Trains in the Roaring Twenties: Interview with Hays Watkins

imagesSo there I was, stuck with plot problems on my third novel in the Roaring Twenties series, a book I titled Renting Silence. I have a train robbery in this book and lots of train travel as well, and the logistics were confusing me. Just how did trains work back then? I found nothing trustworthy on the Internet, so I called Hays T. Watkins, retired CEO of CSX, formerly the Chessie System. Who better to explain some things about railroads in the Roaring Twenties than the man who ran the largest train system in the country? He insisted on coming over to my house. We talked for an hour. He saved the plot!!

library01It was a real learning experience for me. What did I learn? Well, for starters, there were no cabooses on passenger trains. (Who knew?? Certainly not I.) There could be two dining cars on one train, and I know now where they were usually placed in the lineup. The baggage car was usually in the front. The two cooks who worked in the dining car slept in two bunks in the back of that car, not in a caboose, as I had surmised, or they got off after the meal was served at the next station. Freight cars weren’t attached to passenger cars, but (since this was essential to my plot) Mr. Watkins said an “office car” could be hooked to the end. That was a rich man’s private car, and it could carry freight, or, in my story, cases of whiskey, and guards. The guards would have been termed “attendants.” I learned how men could uncouple the last car on the train without the engineer knowing, but that they couldn’t then move it anywhere without the help of the railroad. “Even downhill?” I asked desperately. No. But the tracks of the Atchison, Topeka & Santa Fe, which is the train in my story, could have been clear for several hours between trains, allowing the thieves time to unload the whiskey before the next train rolled into the station. And so forth. It was highly illuminating! I’m ready to write the last third of the book now. It’s going to be a good story.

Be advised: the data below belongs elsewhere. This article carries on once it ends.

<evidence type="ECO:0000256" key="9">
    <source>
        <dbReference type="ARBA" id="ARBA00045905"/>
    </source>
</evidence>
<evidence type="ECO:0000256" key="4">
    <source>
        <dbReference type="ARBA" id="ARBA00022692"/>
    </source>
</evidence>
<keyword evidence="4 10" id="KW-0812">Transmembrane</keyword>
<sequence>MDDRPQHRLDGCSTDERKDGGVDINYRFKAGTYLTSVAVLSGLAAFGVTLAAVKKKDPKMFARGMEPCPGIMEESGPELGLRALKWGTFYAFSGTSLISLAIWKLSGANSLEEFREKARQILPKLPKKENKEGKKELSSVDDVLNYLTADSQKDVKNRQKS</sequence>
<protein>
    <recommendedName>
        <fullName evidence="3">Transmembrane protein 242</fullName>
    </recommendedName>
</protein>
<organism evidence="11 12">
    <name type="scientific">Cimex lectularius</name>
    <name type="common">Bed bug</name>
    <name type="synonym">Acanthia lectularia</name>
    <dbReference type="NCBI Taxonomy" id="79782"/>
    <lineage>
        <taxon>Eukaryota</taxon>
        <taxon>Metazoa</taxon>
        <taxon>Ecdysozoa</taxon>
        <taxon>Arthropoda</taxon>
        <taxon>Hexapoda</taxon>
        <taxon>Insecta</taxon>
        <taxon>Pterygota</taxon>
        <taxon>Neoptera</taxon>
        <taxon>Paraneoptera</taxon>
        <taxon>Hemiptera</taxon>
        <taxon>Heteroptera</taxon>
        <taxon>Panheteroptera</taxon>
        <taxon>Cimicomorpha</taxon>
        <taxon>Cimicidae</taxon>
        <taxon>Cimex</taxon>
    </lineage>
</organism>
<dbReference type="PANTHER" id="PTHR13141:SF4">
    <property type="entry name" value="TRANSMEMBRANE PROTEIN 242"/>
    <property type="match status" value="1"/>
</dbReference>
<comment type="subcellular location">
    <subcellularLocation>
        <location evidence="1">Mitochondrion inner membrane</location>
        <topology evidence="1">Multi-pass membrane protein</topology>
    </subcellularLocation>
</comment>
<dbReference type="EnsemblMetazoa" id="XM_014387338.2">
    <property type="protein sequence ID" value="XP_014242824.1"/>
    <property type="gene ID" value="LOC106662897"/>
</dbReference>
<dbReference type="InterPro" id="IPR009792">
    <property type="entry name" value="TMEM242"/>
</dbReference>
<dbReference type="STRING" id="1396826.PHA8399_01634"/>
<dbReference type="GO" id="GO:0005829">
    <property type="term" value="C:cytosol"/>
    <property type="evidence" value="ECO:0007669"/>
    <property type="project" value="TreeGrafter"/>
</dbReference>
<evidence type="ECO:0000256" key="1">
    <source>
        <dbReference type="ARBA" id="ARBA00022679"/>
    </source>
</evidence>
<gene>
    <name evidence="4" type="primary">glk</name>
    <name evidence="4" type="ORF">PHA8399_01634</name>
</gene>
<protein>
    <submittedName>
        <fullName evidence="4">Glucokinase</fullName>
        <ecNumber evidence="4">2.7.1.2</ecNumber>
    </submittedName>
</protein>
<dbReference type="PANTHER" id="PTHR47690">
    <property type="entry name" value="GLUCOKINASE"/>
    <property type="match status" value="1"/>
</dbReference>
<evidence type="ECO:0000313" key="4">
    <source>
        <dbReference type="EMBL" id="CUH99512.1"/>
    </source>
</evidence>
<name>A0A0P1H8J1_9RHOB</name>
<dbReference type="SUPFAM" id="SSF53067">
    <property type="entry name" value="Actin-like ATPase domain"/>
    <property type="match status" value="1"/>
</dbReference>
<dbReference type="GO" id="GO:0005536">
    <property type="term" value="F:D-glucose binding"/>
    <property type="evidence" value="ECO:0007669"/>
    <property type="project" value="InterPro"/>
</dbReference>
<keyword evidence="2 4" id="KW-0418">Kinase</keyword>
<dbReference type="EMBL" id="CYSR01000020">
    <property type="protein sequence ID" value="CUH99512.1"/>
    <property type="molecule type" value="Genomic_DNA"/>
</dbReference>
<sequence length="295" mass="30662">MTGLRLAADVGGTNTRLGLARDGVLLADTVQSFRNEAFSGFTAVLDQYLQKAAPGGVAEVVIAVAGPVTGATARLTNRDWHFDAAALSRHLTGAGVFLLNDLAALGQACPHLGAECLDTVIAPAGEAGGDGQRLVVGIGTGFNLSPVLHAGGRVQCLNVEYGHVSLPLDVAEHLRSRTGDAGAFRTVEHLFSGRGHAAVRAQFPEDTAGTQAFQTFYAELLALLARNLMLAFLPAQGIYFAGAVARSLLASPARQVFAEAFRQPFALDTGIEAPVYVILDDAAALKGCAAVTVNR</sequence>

Published in: on June 9, 2013 at 8:35 pm  Leave a Comment  

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